Woodfin opposes update to Alabama Memorial Preservation Act, questions law’s existence
The fight is back on over the Alabama Memorial Preservation Act.
On Tuesday, Yellowhammer News reported on the Alabama Senate Governmental Affairs Committee holding a public hearing on a bill by State Sen. Gerald Allen (R-Tuscaloosa) that would enhance the penalty provision of the act.
This came in the wake of the Alabama Supreme Court upholding the act and ruling that the City of Birmingham violated said law by obstructing the base of a monument to a Confederate soldier in Linn Park with a large plywood screen.
As a result, the City was fined $25,000. However, the law as written only hands down a onetime fine per violation. The City of Birmingham maintains that the law does not actually require them to take the plywood screen down.
On Wednesday, Mayor Randall Woodfin tweeted out a video summarizing his thoughts on the issue.
“On its face, this is a city park,” Woodfin said. “It’s city property. The city owns the park. The city manages the park. The city allocates resources to the park. And any city facility, a municipality — a local municipality — the city should have its right to do what it feels is in the best interest … for its citizens. This law goes against that.”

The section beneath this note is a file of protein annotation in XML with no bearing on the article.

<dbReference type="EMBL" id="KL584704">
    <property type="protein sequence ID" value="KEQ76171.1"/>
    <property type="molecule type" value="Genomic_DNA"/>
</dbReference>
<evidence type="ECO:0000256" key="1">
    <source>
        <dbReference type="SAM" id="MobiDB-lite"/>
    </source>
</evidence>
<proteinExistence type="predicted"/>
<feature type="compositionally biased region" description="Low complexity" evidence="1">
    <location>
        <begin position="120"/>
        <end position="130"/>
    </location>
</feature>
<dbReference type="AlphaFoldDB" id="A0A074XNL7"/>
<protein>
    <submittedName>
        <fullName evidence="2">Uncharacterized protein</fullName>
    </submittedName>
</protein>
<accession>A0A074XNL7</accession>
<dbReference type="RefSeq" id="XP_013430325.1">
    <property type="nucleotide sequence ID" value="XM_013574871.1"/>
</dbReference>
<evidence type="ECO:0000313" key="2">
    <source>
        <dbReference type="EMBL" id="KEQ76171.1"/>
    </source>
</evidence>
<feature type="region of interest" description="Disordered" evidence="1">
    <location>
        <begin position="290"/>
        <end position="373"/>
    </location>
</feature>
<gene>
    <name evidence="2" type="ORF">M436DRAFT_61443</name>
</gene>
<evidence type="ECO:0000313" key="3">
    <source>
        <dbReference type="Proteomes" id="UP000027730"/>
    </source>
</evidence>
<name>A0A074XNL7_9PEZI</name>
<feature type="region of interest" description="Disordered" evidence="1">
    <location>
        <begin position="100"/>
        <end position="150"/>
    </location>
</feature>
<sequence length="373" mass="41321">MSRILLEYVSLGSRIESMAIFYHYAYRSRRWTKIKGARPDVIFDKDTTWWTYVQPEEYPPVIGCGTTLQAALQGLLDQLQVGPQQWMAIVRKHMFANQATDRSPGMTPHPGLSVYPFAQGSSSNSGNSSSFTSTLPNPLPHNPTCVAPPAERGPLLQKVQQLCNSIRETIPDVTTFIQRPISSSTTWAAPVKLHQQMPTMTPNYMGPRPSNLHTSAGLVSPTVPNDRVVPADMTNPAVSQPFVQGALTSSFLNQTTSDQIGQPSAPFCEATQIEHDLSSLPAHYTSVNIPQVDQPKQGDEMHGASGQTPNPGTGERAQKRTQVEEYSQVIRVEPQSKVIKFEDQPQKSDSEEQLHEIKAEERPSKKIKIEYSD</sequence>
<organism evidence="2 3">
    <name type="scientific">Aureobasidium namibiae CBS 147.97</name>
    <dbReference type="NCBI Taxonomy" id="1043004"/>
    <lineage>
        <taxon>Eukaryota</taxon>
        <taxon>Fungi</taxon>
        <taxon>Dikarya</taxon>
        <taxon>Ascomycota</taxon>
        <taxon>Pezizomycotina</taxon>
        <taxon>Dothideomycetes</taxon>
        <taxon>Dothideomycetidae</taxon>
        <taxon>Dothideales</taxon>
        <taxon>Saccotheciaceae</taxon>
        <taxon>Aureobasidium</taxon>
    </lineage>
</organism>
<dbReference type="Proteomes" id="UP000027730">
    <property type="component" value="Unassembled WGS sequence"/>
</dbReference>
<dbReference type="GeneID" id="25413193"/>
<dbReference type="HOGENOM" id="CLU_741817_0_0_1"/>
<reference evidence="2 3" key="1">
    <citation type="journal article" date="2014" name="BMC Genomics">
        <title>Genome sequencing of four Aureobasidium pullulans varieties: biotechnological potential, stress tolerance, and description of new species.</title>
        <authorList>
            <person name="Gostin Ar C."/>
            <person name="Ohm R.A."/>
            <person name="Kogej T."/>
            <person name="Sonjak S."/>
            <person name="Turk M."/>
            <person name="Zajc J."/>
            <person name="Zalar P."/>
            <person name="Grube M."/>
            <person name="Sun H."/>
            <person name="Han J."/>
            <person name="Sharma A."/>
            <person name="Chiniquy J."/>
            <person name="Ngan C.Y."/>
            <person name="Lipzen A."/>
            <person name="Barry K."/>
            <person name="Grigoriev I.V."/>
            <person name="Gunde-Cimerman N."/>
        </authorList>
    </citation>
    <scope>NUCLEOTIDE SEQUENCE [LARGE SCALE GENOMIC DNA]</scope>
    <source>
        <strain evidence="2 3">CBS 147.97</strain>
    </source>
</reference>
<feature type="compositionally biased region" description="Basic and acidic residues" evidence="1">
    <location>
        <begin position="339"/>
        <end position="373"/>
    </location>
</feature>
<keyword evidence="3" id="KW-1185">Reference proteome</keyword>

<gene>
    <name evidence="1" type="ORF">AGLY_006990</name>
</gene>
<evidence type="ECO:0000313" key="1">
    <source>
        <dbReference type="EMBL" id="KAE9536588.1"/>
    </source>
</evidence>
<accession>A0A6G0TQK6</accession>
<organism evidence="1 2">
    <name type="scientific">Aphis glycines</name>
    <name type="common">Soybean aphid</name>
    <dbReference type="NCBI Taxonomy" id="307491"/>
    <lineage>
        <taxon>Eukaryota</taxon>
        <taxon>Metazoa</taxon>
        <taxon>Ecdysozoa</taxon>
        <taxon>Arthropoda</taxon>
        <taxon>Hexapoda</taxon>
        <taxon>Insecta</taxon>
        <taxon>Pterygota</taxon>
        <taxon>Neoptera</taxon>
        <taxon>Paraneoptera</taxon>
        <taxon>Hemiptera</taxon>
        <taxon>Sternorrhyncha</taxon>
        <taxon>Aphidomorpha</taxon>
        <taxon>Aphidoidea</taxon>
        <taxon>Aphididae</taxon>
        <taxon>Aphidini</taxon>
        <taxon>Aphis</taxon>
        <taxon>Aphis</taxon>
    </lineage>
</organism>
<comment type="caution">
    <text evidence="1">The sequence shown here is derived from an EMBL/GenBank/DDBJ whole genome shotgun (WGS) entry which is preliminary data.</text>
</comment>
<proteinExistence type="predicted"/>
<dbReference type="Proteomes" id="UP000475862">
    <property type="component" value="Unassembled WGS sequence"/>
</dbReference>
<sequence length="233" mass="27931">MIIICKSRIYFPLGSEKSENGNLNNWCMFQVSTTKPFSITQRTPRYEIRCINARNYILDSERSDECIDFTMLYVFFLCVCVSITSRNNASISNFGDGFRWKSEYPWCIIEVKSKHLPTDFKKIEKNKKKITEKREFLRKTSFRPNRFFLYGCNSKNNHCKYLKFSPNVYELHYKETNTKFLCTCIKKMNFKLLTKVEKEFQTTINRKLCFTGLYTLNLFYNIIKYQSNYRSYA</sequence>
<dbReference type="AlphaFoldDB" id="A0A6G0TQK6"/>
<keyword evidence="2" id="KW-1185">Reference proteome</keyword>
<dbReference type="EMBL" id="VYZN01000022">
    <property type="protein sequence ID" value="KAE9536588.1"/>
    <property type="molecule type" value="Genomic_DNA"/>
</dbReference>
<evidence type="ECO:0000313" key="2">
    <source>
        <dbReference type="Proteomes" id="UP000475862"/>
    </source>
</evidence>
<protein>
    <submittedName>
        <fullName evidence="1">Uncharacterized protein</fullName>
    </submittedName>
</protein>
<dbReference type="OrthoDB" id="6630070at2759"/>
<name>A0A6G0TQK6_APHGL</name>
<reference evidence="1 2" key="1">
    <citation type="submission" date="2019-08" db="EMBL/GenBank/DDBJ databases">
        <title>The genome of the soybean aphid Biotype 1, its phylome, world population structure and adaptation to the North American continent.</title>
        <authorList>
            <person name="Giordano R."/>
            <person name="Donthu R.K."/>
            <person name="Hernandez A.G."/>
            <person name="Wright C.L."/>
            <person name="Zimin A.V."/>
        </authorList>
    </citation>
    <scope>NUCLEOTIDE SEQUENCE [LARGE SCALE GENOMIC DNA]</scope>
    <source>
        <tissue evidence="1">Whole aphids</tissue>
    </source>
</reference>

“The City of Birmingham, founded in 1871, did not exist during the Civil War,” the mayor added. “So, placing the statue in this park, having the statue in this park, commemorating something that [happened when] we did not even exist, it’s hard to make that connection.”
“But I do want you all to connect this,” he continued. “We’re saying preserve something, we’re saying protect something, that’s a slap in the face to black residents of this city that [comprise] 74% of this city … the fourth blackest city in America. You want to have a statue in commemoration of relegating black people to being property and slaves. It’s offensive. It’s wrong.”
Allen’s legislation (SB 127) to update the act, which he originally sponsored, would adjust the penalty provision so that a $10,000 per day fine would be imposed on violators rather than the onetime $25,000 fine.
Woodfin concluded, “There shouldn’t be any amendments to this law, but question whether this law should even exist.”
I am fighting to attract and keep the best and brightest talent to our welcoming city, not protecting hurtful monuments of the past.
— Randall Woodfin (@randallwoodfin) February 12, 2020
Sean Ross is the editor of Yellowhammer News. You can follow him on Twitter @sean_yhn